As I’ve mentioned previously, too much sugar and caffeine in your diet is bad for you, so try and ration and rationalize your energy drink habits before you wind up with any issues.
I also wouldn’t recommend this product for you if you have any pre-existing health conditions such as diabetes or high blood pressure because although the sugar is low, it’s still sugar nonetheless.
If you’re still not too sure about adding Game Fuel to your diet, consult a health specialist for the best advice.
How Many Cans of Game Fuel Can I Have A Day?
|16 fl.oz of Game Fuel||Daily Max Limit|
|Calories||90 calories||2400 calories/3000 calories|
I personally recommend that you only have a maximum of one can of Game Fuel per day, and two on the rare occasion that you really need that extra boost.
As stated above, one can of Game Fuel is well within your daily recommended limits. Even two cans can still roughly match the caffeine and sugar content of a single can from most other companies.
Still, if you’re someone who’s mindful of your health, it’s probably best to stick to just one can when you need it, as Game Fuel’s effects might weaken over time if you have it constantly.
For a general idea on if you can or should drink energy drinks every day, take a look at this short video below:
Game Fuel Flavors
Game Fuel comes in a variety of flavors, some of their most notable ones are:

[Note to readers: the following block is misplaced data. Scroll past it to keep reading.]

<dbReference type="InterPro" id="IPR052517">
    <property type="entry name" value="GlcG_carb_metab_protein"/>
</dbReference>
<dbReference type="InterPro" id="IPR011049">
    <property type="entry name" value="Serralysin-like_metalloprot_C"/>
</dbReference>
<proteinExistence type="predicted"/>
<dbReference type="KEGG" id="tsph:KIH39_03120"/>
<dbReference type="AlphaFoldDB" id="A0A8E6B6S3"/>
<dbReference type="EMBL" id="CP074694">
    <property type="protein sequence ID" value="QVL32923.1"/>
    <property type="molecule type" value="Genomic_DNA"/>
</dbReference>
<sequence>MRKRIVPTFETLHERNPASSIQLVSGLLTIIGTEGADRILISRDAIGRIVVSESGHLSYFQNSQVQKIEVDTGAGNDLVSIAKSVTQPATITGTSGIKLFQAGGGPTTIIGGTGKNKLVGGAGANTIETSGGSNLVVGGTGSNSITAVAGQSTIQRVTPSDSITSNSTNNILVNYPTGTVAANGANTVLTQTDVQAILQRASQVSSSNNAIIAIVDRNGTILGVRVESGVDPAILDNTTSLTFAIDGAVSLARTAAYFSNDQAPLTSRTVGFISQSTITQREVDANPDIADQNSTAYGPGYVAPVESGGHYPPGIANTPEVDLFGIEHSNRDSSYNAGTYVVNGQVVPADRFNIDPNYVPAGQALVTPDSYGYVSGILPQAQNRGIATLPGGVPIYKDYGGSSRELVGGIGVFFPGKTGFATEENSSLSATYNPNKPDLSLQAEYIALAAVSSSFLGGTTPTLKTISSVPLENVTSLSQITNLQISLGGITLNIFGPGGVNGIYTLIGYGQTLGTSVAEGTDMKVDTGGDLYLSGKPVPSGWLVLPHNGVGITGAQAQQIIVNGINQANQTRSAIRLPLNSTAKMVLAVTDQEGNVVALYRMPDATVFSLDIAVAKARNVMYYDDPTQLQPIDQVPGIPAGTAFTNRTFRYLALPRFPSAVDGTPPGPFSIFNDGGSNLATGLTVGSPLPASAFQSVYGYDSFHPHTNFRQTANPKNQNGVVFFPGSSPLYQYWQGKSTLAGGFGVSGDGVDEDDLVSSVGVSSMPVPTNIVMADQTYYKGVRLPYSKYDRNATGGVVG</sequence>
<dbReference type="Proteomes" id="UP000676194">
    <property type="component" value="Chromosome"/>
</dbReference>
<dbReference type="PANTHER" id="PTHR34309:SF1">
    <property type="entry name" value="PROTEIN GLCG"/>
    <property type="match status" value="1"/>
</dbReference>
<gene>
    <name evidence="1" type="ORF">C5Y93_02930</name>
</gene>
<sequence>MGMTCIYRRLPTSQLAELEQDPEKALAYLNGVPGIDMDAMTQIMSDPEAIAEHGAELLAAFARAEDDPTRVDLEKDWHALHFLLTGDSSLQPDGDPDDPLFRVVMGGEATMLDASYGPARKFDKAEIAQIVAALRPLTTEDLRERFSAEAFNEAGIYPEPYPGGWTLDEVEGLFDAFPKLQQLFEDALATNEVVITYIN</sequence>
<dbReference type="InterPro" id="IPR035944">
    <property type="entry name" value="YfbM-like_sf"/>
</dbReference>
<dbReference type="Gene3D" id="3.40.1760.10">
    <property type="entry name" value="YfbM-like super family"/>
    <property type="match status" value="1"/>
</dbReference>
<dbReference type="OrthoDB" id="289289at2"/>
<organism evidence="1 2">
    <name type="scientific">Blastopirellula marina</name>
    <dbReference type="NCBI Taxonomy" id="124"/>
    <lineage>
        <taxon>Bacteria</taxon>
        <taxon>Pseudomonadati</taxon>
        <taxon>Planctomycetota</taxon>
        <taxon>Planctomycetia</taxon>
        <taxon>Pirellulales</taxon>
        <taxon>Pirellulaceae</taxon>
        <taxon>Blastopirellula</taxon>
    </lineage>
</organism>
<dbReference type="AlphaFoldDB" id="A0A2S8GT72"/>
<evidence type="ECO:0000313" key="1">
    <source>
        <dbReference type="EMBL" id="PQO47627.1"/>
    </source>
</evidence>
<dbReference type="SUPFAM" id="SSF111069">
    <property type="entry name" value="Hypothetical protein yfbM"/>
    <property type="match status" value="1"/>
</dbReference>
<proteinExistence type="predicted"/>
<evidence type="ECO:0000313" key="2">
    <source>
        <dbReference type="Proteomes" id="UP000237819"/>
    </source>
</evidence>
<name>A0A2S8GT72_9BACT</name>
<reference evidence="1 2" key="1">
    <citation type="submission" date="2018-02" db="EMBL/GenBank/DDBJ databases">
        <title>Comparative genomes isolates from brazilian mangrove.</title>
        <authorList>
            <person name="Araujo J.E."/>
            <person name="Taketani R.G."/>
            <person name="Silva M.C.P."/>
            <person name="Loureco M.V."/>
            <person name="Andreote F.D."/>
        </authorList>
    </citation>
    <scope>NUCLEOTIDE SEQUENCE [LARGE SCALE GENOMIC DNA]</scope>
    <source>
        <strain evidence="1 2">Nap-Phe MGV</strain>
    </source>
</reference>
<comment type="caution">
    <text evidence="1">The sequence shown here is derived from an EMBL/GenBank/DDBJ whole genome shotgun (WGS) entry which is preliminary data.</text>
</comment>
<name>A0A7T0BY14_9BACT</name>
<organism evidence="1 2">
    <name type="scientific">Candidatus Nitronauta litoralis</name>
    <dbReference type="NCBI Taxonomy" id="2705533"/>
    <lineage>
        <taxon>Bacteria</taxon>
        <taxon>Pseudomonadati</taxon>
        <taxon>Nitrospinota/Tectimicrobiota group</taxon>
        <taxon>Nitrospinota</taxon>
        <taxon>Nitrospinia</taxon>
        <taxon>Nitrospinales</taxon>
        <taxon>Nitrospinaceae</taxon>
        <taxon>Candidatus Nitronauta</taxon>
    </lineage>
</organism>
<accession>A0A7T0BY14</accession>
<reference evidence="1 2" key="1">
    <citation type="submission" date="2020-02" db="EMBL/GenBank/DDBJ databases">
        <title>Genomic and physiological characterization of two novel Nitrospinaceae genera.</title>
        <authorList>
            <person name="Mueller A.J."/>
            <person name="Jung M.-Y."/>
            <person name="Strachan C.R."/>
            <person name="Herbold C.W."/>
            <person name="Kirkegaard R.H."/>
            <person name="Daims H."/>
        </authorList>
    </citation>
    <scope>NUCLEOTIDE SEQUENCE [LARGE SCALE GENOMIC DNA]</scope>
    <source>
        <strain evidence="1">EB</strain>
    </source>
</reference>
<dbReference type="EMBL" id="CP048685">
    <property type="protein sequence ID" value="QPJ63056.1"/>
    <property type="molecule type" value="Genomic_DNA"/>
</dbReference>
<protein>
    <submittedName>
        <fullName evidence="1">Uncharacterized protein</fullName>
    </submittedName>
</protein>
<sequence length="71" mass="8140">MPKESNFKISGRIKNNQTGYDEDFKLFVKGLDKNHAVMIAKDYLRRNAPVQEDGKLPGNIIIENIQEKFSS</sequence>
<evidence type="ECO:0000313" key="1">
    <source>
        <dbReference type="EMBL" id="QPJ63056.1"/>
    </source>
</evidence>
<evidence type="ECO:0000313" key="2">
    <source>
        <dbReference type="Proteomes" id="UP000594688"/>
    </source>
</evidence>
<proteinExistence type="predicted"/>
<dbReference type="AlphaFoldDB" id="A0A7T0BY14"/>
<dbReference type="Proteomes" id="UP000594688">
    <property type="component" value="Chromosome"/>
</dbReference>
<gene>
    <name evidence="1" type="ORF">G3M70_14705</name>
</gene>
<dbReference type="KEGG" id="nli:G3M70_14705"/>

- Cherry Burst
- Berry Blast
- Original Dew
- Tropical Strike
- Orange Storm
Game Fuel also comes in a zero-calorie sugar-free option, with those flavors being Raspberry Lemonade and Watermelon Shock.
Game Fuel Energy Drink Alternatives
If you’re looking for other lower-caffeine energy drinks such as Game Fuel, here are some options you might enjoy.
REIZE (10 out of 10)
Whether you’re a hardcore gamer or someone who just games occasionally, REIZE is the best energy drink for gamers in my opinion.
REIZE is a powdered energy drink that comes in a convenient 4g sachet. With a sensible 50mg of caffeine, it’s completely sugar-free and has only 11 calories per serving.
REIZE also contains a smart blend of taurine, ginseng, and B-group vitamins, all of which combine to give you the perfect energy boost for a long gaming session without the sugar crash afterward.
REIZE ships straight to your door for only about $1 per drink.
That’s outstanding value for money, and much more affordable than Game Fuel.
Try REIZE today and I’m sure you’ll soon agree with me that it’s a smarter choice than Game Fuel.